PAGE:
Waiting on Wednesday: Wreck

Wednesday, 31 May 2017

Waiting on Wednesday is a weekly meme hosted by Breaking the Spine where the participants tell their readers about an upcoming release they are waiting to read. This week I've picked Wreck by Fleur Ferris.

Tamara Bennett is going to be the first journalist to strictly report only good news. Finished with high school, Tamara is ready to say goodbye to her sleepy little town and part-time job at the local paper.

O-weeks awaits, which means parties, cute boys and settling into student res with her best friend Relle.

Things take an unexpected turn, however, when she arrives home to find her house ransacked and her life in danger.

What is this mysterious note? And why does it mean so much to one of Australia’s most powerful media moguls?

Caught between a bitter rivalry and dangerous family secret, who can Tamara trust? Or should she trust herself?

Fleur Ferris definitely knows how to write a #LoveOzYA thriller with suspense and unexpected twists if Risk and Black are anything to go by. The blurb for this latest release definitely has me intrigued, and I can't wait to read it as soon as it's released!

Releasing 3rd July 2017 from Random House Children's Australia

Genie's Weekly News (58) - May Events Recap ft. Sarah Crossan, Jennifer Niven and Roxane Gay

Tuesday, 30 May 2017

1) Bloomsbury Institute Event

Wednesday saw the first of Australia's 'Bloomsbury Institute' events; small sessions with authors designed so that readers really get a sense of meeting some of their favourite writers. In conversation with Mia Freedman, Sarah Crossan provided such inspiring insight into her process and how it differs when writing in verse as opposed to prose. It was interesting to hear how she collaborated with Brian Conaghan on their latest work We Come Apart - which featured lots of conversations over Whatsapp and many frenzied emails. 

Following your passion and using the inherent creativity within us were other ideas which she spoke about, as well as tackling real issues in her books that can be appreciated at different levels by both adults and those on the cusp of being teens. What I love about her books that I've read so far (One and Apple and Rain) is that they prove books in YA don't have to have a romance to be meaningful or compelling. Friendship comes through as a strong theme, which form some of the strongest relationships of all. I'm definitely looking forward to her latest book Moonrise coming in September, and seeing who Bloomsbury will feature next!

2) Lunch with Jennifer Niven

There's no denying that Jennifer Niven is one of the biggest YA authors right now, especially with her heartbreaking (but amazing) novel All the Bright Places currently being made into a film. Thanks to the team at Penguin Teen Australia I was lucky enough to be invited to a lunch with her and other bloggers Alison and Rebecca from the YA Chronicles, The Bookish Manicurist and Joy Lawn who also writes reviews for the Weekend Australian. As well as talking about how she writes with playlists for each of her characters in her work and what she'd been up to in Australia, Jennifer Niven also shared her experience writing the screenplay for the movie. She is genuinely lovely in person, and I'm so excited to see what other books she'll be hopefully bringing out in future.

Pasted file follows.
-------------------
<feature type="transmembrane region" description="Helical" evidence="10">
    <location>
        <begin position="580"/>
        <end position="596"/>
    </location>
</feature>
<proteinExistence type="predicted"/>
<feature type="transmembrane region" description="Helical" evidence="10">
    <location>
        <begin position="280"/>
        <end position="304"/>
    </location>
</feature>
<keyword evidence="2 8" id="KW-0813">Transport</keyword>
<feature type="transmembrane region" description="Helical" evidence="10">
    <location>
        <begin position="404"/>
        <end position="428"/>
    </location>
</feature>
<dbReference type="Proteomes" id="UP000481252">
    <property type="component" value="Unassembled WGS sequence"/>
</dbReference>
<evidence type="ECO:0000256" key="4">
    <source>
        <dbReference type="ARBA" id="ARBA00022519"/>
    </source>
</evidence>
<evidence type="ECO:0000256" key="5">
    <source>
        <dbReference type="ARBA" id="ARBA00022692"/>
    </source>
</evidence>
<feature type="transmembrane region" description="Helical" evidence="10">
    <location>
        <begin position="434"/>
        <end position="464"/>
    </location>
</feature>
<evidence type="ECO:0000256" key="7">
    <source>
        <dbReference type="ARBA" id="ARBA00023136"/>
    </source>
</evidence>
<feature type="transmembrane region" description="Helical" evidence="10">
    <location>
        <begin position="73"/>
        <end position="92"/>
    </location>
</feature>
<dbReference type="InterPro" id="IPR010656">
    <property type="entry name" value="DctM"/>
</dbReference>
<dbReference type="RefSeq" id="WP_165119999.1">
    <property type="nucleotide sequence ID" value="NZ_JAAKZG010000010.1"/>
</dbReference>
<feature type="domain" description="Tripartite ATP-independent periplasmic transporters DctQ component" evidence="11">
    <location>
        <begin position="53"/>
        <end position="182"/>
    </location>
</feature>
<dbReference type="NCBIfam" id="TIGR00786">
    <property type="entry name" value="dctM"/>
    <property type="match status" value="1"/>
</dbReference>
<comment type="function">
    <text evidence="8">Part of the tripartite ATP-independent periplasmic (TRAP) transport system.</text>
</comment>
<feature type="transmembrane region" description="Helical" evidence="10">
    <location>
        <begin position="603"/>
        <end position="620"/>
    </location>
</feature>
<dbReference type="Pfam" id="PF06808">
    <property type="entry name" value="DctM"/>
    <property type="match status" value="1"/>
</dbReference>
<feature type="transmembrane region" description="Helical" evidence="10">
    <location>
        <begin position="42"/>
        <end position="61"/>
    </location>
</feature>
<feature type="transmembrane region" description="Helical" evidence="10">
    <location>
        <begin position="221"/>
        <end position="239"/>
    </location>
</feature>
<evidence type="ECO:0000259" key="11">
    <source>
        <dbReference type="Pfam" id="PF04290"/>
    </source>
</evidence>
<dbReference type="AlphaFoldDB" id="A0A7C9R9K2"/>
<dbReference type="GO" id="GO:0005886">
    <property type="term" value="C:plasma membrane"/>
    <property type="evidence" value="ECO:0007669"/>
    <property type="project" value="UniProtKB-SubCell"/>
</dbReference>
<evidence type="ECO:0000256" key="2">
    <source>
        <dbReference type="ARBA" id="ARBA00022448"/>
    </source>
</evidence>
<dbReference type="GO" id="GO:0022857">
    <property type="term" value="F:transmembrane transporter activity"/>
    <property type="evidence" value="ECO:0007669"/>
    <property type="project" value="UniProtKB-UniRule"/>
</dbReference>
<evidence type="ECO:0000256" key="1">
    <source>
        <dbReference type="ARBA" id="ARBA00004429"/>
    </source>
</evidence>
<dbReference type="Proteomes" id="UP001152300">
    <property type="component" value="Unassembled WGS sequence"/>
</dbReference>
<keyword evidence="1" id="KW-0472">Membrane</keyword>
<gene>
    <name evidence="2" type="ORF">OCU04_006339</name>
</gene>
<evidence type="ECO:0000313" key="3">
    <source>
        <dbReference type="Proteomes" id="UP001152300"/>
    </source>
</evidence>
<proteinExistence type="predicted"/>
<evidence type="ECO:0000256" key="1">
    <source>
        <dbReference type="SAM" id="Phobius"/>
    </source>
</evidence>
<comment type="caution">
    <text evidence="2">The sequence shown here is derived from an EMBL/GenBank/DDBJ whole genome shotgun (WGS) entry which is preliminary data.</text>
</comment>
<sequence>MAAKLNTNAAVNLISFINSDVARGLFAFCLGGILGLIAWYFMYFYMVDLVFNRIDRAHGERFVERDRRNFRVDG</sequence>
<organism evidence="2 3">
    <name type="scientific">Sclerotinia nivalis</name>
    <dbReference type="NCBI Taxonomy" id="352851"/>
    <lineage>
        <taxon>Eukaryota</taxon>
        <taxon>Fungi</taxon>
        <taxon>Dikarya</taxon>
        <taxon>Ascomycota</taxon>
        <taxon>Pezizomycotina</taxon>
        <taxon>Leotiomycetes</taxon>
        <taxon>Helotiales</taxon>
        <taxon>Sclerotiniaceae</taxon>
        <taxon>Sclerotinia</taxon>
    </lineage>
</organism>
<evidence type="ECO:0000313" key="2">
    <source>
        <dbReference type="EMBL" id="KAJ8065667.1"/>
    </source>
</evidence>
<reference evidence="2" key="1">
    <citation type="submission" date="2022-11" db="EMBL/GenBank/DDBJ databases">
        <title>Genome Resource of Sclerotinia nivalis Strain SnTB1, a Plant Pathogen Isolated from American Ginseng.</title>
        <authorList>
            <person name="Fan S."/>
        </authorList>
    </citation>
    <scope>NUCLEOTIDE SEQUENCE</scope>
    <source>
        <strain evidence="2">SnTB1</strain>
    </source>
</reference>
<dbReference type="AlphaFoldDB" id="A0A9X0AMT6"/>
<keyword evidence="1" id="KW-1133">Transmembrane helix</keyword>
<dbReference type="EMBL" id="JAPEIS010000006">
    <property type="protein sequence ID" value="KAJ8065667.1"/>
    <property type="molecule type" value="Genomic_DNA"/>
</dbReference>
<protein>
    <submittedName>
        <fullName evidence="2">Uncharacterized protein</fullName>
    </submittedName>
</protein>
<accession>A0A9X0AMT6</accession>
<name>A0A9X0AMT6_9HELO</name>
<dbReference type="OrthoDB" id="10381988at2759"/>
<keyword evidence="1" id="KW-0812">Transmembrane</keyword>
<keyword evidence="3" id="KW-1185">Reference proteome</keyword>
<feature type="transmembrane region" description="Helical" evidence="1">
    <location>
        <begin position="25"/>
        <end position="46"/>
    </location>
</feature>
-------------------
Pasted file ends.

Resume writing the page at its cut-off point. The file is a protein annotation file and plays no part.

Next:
3) Roxane Gay at the Sydney Writer's Festival

Difficult Women is one of my top reads of this year as a brilliantly raw and unflinching portrayal of women in a variety of complex situations. Roxane Gay did not disappoint in her last appearance at the Sydney Writer's Festival, speaking frankly about how she brings feminism into her work, women being perceived as being 'too much', the obsession with 'dead girls' and how she can watch crime series on TV while writing. She definitely kept the conversation real, making the audience laugh with a few jokes on how men can be 'delicate flowers', while retaining an emphasis on gender equality. Since reading this fictional work with stories that are all so different and hard-hitting in their own right, I just know I'm going to have to pick up Bad Feminist to see what her essays are like. 

What bookish events have you been to lately?

{Blog Tour} Girl in Between by Anna Daniels - "A coming of age book in your thirties!"

Saturday, 27 May 2017

Girl in Between by Anna Daniels
Released: 26th April 2017
Published by: Allen and Unwin
Genre: Popular Fiction
Source: Publisher
Pages: 320
RRP:  $29.99
Amazon | iBooks | Booktopia
Life can be tricky when you're a girl in between relationships, careers and cities… and sometimes you have to face some uncomfortable truths. The sparkling debut from comic TV and radio presenter, Anna Daniels.

Lucy Crighton has just moved in with some gregarious housemates called Brian and Denise… who are her parents. She's also the proud mother of Glenda, her beloved 10-year-old… kelpie. And she has absolutely no interest in the dashing son of her parents' new next-door neighbour… well, maybe just a little.

When you're the girl in between relationships, careers and cities, you sometimes have to face some uncomfortable truths… like your Mum's obsession with Cher, your father's unsolicited advice, and the fact there's probably more cash on the floor of your parents' car than in your own bank account.

Thank goodness Lucy's crazy but wonderful best friend, Rosie, is around to cushion reality, with wild nights at the local Whipcrack hotel, escapades in Japanese mud baths, and double dating under the Christmas lights in London. But will Lucy work out what she really wants to do in life and who she wants to share it with?